"Let's make a decision soon."
"I think he'll be around in the next day or so."
Tara let her breath out slowly. She was a foundling! These people weren't her parents, her tormentors weren't her brothers. They were thinking of selling her into slavery! She had to get out of there tonight. She waited for the adults to go to bed. She planned to leave later that night, but it's a hard thing for a little girl to stay awake. Despite the best intentions, she fell asleep.
Her father's rough hand was shaking her. She poked a sleepy head out of the blankets. It was light out, she'd slept through the night!
"Get dressed. Now!" He left her room, closing the thin door.
She heard voices in the kitchen.
"How much will you give me for her? She healthy, strong; she can do a good day's work."
"But that hair! Don't know if anyone'd buy her."
Tara didn't wait to hear more. Quickly she pulled on her clothes. She pulled a comb through her hair and stuck it in her pocket. She opened the window, messed up her bed, as if she'd been standing on it. She became a gnat and listened.
Shortly her mother came in to see if she was ready. (No, those people weren't her parents.) The woman took one look and let out a shriek. "She's climbed out the window, the little sneak!"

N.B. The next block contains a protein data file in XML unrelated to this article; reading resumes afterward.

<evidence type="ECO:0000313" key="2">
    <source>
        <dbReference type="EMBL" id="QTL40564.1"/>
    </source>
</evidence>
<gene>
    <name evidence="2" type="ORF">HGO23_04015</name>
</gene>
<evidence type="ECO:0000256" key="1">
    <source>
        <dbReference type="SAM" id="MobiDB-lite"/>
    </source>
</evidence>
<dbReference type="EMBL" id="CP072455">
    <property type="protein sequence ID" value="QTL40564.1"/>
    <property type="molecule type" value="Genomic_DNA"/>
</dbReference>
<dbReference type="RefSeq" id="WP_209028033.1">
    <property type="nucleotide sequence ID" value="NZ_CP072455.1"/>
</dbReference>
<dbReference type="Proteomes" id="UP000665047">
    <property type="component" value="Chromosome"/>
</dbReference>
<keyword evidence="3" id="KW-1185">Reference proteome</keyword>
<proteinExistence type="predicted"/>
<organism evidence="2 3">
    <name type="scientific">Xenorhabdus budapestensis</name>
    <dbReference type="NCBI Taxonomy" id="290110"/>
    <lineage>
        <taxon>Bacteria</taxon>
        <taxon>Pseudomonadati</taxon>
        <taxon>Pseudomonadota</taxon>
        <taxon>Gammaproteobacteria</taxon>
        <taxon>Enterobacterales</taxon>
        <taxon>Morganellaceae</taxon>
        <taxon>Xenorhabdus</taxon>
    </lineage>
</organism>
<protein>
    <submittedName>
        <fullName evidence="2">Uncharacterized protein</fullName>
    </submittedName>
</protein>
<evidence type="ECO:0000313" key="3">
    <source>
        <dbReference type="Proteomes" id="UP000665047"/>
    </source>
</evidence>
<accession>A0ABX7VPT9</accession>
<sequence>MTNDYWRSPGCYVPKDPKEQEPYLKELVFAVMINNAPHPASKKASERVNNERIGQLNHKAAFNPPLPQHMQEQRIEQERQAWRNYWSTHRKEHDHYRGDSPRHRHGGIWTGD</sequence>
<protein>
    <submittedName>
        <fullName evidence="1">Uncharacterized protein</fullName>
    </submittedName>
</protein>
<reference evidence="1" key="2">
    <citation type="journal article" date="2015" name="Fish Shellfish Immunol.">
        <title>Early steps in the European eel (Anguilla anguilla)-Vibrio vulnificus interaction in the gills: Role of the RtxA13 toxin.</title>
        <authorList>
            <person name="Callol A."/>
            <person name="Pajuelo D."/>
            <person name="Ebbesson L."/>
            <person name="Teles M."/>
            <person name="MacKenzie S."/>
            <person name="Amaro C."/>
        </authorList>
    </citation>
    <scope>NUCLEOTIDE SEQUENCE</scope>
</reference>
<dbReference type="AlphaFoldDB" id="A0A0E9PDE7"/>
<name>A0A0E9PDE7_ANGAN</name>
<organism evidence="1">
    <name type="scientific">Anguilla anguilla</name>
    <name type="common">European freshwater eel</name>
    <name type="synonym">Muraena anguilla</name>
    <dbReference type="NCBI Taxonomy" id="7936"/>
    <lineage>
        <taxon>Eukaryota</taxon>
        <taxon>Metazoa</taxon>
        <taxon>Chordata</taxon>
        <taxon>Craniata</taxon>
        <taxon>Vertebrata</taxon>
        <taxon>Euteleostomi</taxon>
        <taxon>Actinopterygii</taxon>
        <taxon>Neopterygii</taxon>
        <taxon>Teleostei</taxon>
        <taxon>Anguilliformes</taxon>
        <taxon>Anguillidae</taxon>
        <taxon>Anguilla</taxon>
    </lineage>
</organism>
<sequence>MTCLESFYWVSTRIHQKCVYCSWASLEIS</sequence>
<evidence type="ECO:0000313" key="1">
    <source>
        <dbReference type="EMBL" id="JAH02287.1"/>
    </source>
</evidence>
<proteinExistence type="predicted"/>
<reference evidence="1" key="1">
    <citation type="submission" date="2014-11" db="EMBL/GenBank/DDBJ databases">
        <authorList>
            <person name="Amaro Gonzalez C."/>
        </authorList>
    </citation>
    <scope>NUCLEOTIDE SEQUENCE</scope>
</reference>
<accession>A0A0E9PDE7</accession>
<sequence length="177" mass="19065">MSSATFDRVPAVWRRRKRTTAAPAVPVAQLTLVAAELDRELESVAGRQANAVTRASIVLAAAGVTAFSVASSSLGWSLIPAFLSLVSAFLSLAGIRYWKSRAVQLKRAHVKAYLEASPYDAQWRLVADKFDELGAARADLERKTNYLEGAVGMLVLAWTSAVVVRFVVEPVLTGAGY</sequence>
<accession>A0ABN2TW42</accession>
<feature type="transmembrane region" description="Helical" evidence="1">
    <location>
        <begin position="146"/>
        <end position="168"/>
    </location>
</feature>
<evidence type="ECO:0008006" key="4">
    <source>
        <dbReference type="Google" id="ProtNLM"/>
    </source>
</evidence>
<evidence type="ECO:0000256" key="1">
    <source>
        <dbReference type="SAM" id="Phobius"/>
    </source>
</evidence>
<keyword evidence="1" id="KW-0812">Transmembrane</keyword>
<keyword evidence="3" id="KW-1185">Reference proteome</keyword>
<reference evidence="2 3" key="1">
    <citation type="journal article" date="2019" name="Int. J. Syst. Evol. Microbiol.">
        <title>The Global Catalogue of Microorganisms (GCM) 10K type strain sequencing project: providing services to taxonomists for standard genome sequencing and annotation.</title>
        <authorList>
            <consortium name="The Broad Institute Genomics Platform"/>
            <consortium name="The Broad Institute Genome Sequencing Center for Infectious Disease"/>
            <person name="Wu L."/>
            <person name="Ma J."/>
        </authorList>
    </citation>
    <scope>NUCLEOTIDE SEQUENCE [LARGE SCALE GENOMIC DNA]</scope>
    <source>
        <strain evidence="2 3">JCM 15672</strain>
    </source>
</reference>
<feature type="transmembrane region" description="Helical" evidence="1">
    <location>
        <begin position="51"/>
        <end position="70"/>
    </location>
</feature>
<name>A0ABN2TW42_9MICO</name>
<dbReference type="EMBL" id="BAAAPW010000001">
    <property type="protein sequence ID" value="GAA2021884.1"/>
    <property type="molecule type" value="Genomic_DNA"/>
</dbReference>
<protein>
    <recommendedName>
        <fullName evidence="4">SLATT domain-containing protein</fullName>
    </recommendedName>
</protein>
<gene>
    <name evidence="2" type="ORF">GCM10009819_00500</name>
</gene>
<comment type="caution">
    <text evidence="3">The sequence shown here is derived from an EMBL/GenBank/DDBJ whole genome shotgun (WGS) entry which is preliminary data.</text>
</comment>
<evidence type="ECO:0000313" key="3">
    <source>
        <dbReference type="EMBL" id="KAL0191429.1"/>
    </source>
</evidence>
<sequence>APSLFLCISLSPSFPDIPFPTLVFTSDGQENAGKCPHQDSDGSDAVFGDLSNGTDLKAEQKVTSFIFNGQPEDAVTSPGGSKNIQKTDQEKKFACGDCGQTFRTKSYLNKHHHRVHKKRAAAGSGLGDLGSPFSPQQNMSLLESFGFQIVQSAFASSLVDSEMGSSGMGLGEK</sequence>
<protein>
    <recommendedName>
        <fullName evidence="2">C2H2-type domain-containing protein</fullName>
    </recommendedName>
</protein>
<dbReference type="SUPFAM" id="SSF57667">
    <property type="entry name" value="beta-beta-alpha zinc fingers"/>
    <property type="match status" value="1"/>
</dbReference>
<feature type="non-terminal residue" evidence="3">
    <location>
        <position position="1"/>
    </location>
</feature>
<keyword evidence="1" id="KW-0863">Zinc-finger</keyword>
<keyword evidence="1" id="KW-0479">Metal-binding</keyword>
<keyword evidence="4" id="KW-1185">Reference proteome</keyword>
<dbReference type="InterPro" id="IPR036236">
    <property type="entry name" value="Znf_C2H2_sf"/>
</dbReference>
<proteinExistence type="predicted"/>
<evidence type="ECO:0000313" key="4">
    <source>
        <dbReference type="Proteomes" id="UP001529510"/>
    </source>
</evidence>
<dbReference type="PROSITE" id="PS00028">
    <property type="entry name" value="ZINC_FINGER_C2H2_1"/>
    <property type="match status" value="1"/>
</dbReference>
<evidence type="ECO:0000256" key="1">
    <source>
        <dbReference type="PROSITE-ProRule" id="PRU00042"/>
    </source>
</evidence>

The man (not her father!) ran into the room. "Call the boys, let's go look for her!" He and the man with him (the slaver?) ran outside.
Tara flew out the window unobserved and became a crow. She picked a vantage point in a nearby tree to see what would happen. The two men, the woman and the two boys (not her brothers!) ran around, calling her name. The man she'd thought was her father tried to call her with sweetness in his voice; she cringed at the falseness of it.
The slaver noticed the crow and raised a gun to take a shot at it. The serf man grabbed his arm and pulled it down. "You want to arouse the whole area? It's illegal for us to have a gun, much less shoot one!"
Tara the crow took a deep breath. That was too close! It was time for her to leave. As soon as the people's attention was elsewhere, she rose into the air. Best if she flew in the opposite direction from the town.
She circled high and looked around. She saw a forest and headed that way; it would make it more difficult for anyone to find her. She hoped they wouldn't look for her too hard. They'd be cheated out of the money they could make from her sale, but on the other hand they wouldn't have to feed her any more. And she supposed the slaver had to be on his way.
She flew until she reached the forest, then perched in a tree. Exhausted, the crow put its head under its wing and slept.